30 years with a pacemaker: Barry's story
Barry Meldrum developed heart problems when he was in his 30s, and has lived with a pacemaker ever since. But he hasn't let his health problems stop him living a full and happy life, as he tells Lucy Trevallion.
Barry Meldrum was 30 when he became ill and started losing weight. After several months, doctors realised he had endocarditis (an infection of the inner lining of the heart). One of his heart valves was damaged by the infection, so he needed open heart surgery to replace the valve.
After the surgery Barry, from Wakefield, started suffering from an irregular heartbeat. This is quite common after valve replacement surgery and often goes away
on its own, but in Barry’s case it was more severe, and he now relies on a pacemaker to tell his heart when to beat.
Learning to live with health problems
“When I first got a pacemaker I was very anxious and never felt sure whether the batteries or leads would last,” Barry says. “But I had a very early model, with one lead. I’m now on my fifth one, and it doesn’t bother me much.”
In March 2015, Barry had a stroke. Luckily, he didn’t suffer any major long-term effects. But a few months later, he was found to have septic arthritis in his
shoulder and chest. Doctors then found that his heart wasn’t pumping properly and diagnosed him with heart failure.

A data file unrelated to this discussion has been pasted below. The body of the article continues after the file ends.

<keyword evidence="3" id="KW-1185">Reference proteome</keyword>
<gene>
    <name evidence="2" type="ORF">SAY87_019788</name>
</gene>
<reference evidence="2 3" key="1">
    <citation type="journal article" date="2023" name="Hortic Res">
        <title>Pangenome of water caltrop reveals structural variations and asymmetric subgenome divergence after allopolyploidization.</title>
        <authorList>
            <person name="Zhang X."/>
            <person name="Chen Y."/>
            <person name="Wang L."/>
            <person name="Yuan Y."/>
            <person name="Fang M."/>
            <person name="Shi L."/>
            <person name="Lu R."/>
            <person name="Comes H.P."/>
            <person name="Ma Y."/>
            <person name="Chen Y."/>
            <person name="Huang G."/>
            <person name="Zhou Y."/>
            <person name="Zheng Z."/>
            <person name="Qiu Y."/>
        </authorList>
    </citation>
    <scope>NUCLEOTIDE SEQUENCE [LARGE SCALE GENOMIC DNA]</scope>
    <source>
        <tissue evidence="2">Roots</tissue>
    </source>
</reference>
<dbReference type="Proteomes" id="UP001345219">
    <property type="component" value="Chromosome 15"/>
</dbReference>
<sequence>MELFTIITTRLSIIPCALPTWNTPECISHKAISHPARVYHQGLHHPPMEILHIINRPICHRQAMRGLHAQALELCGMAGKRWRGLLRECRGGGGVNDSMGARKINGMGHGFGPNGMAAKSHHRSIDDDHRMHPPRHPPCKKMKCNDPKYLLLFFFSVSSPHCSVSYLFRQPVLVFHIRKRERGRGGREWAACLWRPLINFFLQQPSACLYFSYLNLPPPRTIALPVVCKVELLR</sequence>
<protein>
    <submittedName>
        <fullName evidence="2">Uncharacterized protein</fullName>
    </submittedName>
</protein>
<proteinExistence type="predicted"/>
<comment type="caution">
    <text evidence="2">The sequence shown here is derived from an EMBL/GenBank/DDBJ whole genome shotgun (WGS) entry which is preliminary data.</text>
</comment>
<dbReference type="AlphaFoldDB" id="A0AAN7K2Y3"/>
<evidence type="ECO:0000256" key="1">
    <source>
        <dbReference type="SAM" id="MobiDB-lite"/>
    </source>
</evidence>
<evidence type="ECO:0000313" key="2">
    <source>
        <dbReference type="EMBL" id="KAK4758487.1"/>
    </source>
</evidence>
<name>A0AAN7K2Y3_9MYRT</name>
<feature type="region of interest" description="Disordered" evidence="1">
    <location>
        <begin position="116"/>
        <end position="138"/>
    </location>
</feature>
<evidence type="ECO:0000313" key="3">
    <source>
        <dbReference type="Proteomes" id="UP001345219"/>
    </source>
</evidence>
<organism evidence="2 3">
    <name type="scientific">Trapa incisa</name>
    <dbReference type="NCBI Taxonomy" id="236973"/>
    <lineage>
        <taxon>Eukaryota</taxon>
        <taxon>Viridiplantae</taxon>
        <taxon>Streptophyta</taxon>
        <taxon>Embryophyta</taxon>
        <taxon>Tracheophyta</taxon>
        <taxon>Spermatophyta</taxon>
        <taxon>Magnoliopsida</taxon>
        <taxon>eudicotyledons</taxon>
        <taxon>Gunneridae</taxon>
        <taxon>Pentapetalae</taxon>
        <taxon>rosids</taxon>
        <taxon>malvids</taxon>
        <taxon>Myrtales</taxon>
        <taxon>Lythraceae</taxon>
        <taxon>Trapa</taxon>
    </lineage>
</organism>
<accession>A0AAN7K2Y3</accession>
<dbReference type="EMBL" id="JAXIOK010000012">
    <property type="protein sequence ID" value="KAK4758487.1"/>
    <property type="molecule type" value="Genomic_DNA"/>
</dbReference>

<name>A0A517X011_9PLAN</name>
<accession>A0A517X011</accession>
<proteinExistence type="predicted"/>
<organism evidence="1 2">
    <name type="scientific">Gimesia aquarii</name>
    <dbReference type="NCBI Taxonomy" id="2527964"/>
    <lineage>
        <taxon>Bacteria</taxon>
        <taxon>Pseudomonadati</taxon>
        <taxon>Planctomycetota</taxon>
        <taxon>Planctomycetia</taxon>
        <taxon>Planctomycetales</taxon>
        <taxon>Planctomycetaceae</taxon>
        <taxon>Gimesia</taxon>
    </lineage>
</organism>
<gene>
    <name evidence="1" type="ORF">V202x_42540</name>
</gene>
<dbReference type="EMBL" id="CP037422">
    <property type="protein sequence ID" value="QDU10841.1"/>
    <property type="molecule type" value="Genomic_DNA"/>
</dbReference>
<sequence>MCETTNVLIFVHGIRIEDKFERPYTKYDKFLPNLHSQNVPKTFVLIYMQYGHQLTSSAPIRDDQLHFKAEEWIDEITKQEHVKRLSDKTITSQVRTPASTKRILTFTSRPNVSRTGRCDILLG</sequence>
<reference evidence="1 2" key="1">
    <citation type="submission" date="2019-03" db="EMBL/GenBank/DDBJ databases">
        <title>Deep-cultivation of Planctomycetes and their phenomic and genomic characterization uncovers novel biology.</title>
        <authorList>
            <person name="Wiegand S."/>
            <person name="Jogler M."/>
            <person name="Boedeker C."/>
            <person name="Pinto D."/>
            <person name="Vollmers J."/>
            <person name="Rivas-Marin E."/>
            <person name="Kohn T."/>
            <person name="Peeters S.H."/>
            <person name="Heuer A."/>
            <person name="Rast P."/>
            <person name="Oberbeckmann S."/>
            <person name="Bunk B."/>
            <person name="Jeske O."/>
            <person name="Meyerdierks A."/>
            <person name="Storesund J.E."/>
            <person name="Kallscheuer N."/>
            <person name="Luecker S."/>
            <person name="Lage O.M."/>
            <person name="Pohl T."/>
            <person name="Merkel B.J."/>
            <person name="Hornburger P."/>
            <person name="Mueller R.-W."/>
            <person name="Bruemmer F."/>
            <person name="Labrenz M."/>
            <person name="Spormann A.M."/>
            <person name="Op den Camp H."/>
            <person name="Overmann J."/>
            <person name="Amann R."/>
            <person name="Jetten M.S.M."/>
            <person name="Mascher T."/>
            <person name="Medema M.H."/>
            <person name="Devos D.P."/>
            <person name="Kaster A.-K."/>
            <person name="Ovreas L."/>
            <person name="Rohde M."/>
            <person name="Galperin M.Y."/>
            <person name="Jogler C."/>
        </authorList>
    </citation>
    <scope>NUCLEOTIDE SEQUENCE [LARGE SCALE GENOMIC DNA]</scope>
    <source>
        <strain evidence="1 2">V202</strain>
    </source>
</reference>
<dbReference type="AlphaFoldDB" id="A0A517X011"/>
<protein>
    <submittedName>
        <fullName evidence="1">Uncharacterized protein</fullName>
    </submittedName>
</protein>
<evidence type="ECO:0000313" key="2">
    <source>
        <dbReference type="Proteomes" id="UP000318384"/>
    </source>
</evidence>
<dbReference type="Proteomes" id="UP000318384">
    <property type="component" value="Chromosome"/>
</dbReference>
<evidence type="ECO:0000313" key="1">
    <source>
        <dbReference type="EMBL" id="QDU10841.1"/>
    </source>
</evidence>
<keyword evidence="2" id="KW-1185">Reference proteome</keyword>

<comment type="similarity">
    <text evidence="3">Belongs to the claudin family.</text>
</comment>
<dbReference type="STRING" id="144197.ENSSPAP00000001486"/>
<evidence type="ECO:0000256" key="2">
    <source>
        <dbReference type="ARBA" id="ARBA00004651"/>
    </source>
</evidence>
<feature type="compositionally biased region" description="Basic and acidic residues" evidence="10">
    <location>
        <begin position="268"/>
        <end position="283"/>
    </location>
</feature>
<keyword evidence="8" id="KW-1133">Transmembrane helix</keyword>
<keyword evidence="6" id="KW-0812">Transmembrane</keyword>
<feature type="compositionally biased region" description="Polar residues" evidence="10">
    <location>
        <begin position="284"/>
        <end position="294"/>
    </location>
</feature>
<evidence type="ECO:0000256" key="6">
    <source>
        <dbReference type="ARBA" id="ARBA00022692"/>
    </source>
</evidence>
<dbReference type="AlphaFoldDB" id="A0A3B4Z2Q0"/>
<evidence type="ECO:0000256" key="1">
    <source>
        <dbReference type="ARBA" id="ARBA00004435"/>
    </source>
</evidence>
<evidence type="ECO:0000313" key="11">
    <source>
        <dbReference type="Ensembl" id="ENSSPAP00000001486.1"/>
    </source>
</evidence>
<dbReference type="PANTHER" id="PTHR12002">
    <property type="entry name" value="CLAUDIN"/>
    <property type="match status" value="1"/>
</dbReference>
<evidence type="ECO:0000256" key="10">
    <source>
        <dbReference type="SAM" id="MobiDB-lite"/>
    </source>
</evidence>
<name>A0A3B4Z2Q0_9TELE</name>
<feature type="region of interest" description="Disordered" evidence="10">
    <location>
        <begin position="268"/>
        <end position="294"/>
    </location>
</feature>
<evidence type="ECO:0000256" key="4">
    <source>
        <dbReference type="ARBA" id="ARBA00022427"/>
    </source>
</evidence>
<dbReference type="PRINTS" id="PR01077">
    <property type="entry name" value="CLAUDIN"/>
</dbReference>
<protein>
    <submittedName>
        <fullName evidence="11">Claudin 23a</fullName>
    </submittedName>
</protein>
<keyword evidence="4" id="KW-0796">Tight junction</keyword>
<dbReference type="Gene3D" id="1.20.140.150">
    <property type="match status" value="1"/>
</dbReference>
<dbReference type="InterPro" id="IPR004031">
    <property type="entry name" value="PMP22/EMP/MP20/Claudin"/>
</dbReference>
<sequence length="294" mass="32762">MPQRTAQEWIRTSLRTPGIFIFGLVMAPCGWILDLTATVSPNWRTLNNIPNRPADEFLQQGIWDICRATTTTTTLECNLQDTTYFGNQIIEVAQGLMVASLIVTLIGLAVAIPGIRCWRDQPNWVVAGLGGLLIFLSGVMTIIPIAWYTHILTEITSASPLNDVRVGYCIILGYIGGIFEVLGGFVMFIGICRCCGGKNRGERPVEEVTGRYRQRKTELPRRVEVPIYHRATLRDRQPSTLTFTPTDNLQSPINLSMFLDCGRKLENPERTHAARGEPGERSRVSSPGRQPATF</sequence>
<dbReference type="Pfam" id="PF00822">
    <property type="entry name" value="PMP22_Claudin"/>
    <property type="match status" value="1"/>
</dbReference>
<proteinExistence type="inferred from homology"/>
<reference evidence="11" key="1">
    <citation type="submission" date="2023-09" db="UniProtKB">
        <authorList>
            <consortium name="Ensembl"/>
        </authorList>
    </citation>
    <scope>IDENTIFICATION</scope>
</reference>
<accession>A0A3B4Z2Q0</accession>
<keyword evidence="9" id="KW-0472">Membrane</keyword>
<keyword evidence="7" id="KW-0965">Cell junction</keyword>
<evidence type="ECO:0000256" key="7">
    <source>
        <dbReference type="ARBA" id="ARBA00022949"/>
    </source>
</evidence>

Sitting and worrying achieves nothing other than backing yourself into a corner
“If anything, I was slightly relieved at the diagnosis,” he says. “For a few years I felt something wasn’t right, but nothing had ever been diagnosed. When the cardiologist told me what it was and what she could do to help, I was OK with that.”
Barry takes a philosophical approach to life. “Sitting and worrying achieves nothing other than backing yourself into a corner. The professionals are doing all
they can do for me, and at some point they won’t be able to do anything else and that’s OK.
“I’m not at all blasé about my life, I treasure every moment, but I feel a level of calmness. It’s not bravery, it’s just reality. You’ve got to plough on.”
Travelling and keeping busy
You don’t have to let your heart condition dictate how your life and career pan out. You have the choice to fight, and push and succeed
Despite his health problems, Barry has had a full family life with his wife and three sons. The couple have also enjoyed numerous foreign holidays. “Once you get used to being frisked instead of going through the scanners you can go anywhere,” he says. “On the odd occasion that you need a warfarin check or blood tests, it’s not such a problem. I’ve been to hospitals in Spain, Tenerife, Madeira and Portugal, and it was all relatively straightforward.”
Barry has worked as a company director and finance director, and set up four nursing homes, often working 60–70 hours a week. “It does show that you don’t have to let your heart condition dictate how your life and career pan out,” he says. “You have the choice to fight, and push and succeed.”
Strength to Barry is...
“Enjoying life as best you can. I am aware that, although it is very rare, my valve could fail, my pacemaker could stop, or my leads could fracture. But I have a good team of experts who always look after me as well as they can. One day things may fail, but until then I will continue to enjoy life.”